Authored By: Iris Garrett
As a lawyer, your schedule can become very busy, very fast. In the book, The Anxious Lawyer, written by Karen Gifford and Jenna Cho, they say: “This feeling of ‘busyness’ is both a seduction and a major source of dysfunction for many lawyers. If we are very busy, we secretly believe we must be doing something important- in fact, we must be very important.”
Of course, this is true. The work you do is important, and so are you. Yet, too much work can come with unintended consequences, especially for your well-being. You can combat this by fitting a little rest into your daily routine.
In an article in the ABA Journal, Jeena Cho says many lawyers reject the idea that you can and should carve out time for rest (they can’t afford it, there isn’t any time left in the day… and so on). But she says lawyers must think of rest in the context of self-care: an activity for you, by you. Cho says when you view self-care in this respect, it won’t feel like it’s using up a lot of time and money.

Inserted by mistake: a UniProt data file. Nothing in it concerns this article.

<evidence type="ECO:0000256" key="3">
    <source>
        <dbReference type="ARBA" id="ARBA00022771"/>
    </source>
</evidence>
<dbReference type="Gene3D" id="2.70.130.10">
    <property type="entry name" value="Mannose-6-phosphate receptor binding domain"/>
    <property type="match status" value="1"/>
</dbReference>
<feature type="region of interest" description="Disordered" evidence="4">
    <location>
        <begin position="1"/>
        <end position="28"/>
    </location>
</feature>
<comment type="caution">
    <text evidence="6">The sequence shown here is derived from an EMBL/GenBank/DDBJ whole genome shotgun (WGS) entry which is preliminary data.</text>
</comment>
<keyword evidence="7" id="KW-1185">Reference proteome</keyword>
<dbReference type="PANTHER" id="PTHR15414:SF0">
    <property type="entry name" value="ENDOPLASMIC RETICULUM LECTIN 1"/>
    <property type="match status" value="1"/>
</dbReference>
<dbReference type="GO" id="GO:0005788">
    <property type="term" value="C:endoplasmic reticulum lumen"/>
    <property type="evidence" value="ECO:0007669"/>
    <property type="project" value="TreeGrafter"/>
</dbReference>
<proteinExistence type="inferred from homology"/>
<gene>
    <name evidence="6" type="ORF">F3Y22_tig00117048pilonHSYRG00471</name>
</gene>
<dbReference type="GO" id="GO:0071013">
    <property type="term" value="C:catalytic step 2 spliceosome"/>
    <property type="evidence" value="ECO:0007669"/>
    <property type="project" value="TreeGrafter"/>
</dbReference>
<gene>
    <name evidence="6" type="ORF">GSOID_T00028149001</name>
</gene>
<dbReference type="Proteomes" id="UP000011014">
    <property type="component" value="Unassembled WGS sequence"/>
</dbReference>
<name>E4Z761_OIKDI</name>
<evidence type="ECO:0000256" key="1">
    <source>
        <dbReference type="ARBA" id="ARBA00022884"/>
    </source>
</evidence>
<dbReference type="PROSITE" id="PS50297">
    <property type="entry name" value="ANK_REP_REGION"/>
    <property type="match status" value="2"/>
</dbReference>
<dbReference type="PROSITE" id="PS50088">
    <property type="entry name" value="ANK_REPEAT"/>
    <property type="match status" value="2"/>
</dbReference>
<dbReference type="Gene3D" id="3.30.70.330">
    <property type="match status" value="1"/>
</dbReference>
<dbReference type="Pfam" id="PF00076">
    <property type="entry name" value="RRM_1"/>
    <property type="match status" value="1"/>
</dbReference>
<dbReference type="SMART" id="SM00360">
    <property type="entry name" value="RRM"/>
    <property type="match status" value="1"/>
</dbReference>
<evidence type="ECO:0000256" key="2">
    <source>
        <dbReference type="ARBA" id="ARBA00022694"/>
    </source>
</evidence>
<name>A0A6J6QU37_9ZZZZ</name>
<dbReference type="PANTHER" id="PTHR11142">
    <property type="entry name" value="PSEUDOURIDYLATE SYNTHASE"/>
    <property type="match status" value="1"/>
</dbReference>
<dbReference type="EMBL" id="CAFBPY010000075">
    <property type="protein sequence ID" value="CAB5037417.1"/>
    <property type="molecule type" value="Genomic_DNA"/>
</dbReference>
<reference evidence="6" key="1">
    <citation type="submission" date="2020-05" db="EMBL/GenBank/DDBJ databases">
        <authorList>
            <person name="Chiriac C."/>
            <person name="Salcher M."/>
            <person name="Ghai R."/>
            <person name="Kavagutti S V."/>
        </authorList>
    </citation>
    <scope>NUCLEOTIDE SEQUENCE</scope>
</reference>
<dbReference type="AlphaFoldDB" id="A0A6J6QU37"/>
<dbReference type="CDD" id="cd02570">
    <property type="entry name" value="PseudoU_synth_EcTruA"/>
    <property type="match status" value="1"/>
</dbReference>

Cho recommends incorporating the following activities to improve your self-care and to add more relaxation into your life:
Movement – Cho says broaden your definition of movement beyond just exercise, but any activity that involves being flexible and moving the body.
Hobbies – Cho says do an activity just for the fun of it. Think back to your childhood and pick up hobbies you used to enjoy.
Journaling – Cho says tap into your creativity and explore inner feelings by writing them out each morning.
Mindful Eating – Cho says how you eat is as important as what you eat. Look at your food, see the colors, smell the smells, taste the flavors, and savor the experience.
In addition to self-care, Cho says creating an optimal state of rest is also about calming the mind. For lawyers, she says this can take effort as it is natural for your mind to race thinking about a case or wondering if you sent an email. She says part of learning how to rest is becoming aware of how your mind works, acknowledging its anxious thoughts, and doing your part to move into a more elusive state.
Cho says rest doesn’t have to be an adversary to your law practice; it can be an essential and complementary force. You can read her full article by clicking here.
Photo Credit: Rommel Canlas